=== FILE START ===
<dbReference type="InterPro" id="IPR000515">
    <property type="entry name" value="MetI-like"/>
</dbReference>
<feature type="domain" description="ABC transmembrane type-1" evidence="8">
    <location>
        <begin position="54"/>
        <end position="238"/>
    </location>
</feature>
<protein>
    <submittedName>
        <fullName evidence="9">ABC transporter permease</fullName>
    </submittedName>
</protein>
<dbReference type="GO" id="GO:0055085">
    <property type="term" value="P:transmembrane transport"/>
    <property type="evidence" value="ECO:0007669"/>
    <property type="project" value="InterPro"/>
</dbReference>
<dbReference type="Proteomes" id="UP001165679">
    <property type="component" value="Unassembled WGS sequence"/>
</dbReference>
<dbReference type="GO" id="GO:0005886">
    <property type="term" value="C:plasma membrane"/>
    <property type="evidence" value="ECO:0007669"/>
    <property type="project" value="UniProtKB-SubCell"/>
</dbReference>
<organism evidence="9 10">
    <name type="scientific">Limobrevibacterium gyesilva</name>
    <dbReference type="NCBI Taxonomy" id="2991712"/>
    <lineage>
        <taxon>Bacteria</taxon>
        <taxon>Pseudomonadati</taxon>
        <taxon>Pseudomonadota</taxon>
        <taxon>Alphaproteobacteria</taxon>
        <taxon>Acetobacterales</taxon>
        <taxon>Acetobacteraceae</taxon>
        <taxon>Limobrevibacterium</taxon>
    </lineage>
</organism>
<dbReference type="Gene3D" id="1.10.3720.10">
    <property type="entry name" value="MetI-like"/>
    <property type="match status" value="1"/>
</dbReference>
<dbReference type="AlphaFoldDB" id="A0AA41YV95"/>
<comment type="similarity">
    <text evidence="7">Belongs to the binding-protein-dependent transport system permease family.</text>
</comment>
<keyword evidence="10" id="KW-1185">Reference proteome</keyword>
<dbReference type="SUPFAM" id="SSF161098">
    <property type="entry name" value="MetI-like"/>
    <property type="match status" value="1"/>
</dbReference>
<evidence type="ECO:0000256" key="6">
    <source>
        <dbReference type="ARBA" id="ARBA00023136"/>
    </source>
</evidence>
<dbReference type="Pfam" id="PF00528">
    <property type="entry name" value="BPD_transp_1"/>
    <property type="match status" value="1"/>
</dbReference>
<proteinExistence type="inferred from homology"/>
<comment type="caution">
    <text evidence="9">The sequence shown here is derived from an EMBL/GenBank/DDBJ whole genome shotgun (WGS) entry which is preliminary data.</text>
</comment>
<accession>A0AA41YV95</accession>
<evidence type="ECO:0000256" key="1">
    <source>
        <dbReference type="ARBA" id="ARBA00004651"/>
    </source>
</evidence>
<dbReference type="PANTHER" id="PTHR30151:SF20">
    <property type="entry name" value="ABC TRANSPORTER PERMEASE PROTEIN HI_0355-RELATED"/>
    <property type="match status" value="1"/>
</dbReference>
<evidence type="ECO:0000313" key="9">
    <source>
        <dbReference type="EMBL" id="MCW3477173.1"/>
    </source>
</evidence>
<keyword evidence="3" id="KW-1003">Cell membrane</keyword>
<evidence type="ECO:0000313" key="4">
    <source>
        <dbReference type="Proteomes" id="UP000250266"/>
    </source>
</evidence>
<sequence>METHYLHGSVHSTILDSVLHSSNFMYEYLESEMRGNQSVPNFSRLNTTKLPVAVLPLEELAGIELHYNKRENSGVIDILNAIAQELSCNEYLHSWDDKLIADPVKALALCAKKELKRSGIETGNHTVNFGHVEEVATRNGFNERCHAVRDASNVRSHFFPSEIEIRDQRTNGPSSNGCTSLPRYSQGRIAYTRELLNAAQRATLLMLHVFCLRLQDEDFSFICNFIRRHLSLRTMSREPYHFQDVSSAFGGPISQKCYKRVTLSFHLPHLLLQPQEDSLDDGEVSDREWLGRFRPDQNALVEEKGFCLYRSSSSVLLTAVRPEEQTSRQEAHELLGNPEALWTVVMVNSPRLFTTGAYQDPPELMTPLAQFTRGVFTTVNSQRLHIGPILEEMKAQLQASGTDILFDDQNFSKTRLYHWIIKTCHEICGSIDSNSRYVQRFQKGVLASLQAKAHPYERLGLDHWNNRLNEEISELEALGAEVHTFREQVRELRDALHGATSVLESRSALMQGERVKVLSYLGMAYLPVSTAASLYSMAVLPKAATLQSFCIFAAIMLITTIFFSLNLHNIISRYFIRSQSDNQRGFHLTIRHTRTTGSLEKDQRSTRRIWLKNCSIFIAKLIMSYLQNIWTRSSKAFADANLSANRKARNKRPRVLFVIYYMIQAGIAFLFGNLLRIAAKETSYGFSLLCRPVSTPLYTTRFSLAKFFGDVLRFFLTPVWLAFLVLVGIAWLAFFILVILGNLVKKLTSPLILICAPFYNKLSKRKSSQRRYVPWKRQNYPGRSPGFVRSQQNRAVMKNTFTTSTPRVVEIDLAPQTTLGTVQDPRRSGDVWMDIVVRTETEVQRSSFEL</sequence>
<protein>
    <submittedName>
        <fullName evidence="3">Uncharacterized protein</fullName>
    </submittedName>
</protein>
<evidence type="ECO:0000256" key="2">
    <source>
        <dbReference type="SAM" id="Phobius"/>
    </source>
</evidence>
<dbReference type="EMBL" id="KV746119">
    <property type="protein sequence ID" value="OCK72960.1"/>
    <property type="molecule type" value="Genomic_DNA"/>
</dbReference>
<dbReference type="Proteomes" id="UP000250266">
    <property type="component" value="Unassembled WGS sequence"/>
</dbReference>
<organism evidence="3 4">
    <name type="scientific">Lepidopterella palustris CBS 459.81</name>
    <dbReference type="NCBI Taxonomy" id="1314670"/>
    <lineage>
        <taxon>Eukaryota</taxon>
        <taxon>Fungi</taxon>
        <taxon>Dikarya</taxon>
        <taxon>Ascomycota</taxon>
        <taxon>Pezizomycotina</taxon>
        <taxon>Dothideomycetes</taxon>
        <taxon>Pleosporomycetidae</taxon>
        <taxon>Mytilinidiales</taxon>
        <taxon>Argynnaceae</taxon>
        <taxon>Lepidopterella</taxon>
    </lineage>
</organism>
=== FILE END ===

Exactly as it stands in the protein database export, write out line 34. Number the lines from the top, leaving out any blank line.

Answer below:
        <taxon>Pseudomonadota</taxon>